Bloomberg News

Vietnam’s Trade Surplus Widens in February Buoyed by Exports

February 25, 2013

Vietnam’s trade surplus widened in February, as exports increased in the first two months of the year.

Exports exceeded imports in February by $900 million, based on preliminary figures released today by the General Statistics Office in Hanoi. January’s trade balance was revised to a surplus of $776 million, the report showed.

Vietnam posted an annual trade surplus in 2012 for the first time in two decades after three years of narrowing deficits, as the slowest economic growth in 13 years curbed import demand. At the same time, shipments of items from electronics to apparel improved, helping build foreign-exchange reserves and providing “a larger buffer to cope with any further capital flight,” Fitch Ratings said last month.

“The improving trend reflects structural changes in the economy, as all of the foreign companies’ imports in recent years are now boosting export capacity,” Matt Hildebrandt, a Singapore-based economist at JPMorgan Chase & Co., said before the data. “Part of the improvement also reflects softer import demand, due to subpar growth.”

Concerns about the rising level of bad debt have made the nation’s banks reluctant to lend, curbing corporate expansion and damping import demand. Export growth last year was driven by foreign companies, as local firms struggled to increase shipments, according to Nguyen Xuan Thanh, a Ho Chi Minh City- based lecturer with the Harvard Kennedy School’s Vietnam program.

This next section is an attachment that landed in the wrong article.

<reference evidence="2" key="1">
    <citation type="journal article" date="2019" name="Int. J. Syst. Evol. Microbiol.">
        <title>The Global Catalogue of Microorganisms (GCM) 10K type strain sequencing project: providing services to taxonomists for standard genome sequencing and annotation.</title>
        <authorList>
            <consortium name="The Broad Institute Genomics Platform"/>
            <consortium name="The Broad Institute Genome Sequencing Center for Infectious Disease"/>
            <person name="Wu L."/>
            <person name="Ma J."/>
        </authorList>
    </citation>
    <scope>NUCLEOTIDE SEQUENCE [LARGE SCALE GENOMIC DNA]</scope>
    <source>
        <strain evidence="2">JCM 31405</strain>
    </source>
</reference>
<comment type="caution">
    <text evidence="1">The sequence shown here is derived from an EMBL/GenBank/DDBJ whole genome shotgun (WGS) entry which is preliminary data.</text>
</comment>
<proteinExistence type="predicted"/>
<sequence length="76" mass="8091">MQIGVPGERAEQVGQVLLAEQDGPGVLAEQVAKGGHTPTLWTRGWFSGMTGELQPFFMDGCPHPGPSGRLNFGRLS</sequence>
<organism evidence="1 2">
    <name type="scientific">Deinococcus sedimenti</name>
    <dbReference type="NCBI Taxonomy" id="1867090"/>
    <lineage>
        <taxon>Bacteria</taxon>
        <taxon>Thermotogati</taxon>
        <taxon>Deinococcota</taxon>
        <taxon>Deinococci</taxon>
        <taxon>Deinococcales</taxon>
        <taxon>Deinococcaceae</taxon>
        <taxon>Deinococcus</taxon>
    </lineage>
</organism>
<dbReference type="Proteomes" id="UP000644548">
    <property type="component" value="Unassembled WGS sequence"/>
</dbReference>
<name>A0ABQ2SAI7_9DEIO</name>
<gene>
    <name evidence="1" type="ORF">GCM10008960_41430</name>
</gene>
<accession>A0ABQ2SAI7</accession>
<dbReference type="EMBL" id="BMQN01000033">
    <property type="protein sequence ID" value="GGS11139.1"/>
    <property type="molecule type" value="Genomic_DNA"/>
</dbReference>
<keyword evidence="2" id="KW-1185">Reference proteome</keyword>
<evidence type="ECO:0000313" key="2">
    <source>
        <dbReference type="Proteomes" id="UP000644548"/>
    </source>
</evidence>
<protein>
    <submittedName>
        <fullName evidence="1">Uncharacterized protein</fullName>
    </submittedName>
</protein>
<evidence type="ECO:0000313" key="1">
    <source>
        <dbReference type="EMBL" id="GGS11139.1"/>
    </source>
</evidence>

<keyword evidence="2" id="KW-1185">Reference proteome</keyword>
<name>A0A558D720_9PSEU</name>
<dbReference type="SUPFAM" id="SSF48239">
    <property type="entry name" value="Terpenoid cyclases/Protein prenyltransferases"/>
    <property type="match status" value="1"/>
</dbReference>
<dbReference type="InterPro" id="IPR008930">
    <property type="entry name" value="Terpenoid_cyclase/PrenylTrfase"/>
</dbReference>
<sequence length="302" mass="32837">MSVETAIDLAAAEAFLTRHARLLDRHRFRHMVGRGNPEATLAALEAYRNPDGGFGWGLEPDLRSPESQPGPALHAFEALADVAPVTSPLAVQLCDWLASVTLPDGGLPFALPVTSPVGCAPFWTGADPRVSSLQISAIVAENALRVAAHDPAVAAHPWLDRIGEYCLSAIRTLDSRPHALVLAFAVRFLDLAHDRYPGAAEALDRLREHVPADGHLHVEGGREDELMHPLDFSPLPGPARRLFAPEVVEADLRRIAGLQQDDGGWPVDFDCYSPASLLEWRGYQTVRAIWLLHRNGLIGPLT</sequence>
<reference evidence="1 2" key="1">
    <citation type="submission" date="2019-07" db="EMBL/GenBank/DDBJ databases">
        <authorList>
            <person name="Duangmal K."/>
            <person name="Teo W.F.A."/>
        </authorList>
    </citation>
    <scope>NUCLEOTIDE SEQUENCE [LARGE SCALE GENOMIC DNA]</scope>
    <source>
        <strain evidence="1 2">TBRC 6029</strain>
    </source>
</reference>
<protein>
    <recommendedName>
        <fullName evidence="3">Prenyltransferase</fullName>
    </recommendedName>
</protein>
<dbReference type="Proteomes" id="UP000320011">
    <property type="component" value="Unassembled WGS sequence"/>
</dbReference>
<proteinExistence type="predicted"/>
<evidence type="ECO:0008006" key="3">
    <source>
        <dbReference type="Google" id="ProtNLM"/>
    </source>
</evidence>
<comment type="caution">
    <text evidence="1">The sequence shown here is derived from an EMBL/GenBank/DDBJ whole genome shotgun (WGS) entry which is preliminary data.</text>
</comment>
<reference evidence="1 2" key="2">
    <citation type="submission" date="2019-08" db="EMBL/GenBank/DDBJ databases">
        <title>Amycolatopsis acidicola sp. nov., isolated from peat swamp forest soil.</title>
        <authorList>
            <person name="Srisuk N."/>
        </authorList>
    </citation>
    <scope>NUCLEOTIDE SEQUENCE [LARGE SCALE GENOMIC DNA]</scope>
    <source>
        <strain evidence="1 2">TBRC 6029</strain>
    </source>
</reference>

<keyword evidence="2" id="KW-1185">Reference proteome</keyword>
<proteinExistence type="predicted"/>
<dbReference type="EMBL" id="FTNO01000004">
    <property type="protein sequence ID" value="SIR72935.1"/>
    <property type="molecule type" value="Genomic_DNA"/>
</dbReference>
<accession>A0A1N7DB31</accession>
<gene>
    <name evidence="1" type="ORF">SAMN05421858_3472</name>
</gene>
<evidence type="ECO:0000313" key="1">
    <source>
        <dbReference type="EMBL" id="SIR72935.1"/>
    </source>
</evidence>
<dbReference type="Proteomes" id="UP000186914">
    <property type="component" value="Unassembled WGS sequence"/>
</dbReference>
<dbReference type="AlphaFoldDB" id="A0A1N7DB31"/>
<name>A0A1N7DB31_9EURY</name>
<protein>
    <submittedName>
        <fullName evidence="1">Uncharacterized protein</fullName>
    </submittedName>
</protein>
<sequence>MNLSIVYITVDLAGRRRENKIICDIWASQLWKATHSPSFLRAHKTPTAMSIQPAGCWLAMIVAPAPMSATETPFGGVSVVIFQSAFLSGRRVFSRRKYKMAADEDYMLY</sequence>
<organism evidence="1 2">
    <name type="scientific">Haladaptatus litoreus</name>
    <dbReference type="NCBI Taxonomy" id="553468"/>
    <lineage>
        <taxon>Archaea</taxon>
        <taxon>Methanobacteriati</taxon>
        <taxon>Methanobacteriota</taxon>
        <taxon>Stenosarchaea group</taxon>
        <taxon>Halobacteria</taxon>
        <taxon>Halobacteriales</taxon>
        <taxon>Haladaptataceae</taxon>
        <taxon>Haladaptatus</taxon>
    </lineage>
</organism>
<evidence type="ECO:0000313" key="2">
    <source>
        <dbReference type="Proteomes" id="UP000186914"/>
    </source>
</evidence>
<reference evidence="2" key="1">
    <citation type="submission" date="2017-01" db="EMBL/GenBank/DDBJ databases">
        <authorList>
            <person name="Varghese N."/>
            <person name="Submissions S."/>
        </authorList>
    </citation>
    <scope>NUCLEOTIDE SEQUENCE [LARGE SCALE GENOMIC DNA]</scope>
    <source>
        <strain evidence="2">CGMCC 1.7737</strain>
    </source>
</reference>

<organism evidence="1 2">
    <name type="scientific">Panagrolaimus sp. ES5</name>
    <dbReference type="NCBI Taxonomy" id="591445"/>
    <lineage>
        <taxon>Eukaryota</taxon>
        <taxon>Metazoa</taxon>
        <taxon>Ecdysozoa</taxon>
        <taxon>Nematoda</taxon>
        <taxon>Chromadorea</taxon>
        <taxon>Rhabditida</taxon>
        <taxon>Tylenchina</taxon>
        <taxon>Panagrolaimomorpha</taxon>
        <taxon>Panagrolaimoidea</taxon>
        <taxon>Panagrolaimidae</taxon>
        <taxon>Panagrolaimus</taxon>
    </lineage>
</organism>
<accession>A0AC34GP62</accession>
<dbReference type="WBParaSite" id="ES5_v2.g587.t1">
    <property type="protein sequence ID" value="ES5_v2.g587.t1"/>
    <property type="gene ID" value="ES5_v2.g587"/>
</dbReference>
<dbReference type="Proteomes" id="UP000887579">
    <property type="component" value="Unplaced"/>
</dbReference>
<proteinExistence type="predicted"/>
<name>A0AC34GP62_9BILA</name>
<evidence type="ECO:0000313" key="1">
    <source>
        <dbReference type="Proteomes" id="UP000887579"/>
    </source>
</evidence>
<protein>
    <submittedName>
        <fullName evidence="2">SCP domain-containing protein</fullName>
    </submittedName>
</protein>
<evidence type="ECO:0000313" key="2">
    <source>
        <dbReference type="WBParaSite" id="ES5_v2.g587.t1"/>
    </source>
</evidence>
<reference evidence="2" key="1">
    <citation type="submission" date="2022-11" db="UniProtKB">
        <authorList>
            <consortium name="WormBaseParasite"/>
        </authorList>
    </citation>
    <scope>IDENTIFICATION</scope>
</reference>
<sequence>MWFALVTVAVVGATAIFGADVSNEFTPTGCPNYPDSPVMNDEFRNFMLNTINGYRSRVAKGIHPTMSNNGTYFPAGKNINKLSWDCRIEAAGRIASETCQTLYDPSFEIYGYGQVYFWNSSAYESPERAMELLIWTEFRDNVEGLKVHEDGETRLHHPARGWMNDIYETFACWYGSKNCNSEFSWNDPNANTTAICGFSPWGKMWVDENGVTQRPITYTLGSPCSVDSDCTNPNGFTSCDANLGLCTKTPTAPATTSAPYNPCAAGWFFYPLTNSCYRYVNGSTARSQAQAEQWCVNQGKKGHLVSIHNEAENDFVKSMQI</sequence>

Exports fell to $7.5 billion in February from a revised $11.47 billion in January, the Statistics Office said today. The week-long Tet Lunar New Year celebration, during which most factories are closed, was in February this year and in January in 2012. For the first two months of the year, shipments rose 23.9 percent to $18.97 billion.

Imports fell to $6.6 billion from a revised $10.7 billion in January. For the first two months of 2013, they climbed 10.2 percent to $17.3 billion, the data showed.

Last year’s trade surplus also allowed the central bank to maintain the stability of the dong, which traded at 20,835 per dollar as of 2:38 p.m. in Hanoi, compared with 20,885 on Feb. 22. The Ho Chi Minh City Stock Exchange’s VN Index (VNINDEX) rose 1.3 percent.

--Jason Folkmanis in Ho Chi Minh City. With assistance from Ailing Tan in Singapore. Editors: Rina Chandran, Oanh Ha

To contact Bloomberg News staff for this story: Jason Folkmanis in Ho Chi Minh City at folkmanis@bloomberg.net

To contact the editor responsible for this story: Stephanie Phang at sphang@bloomberg.net


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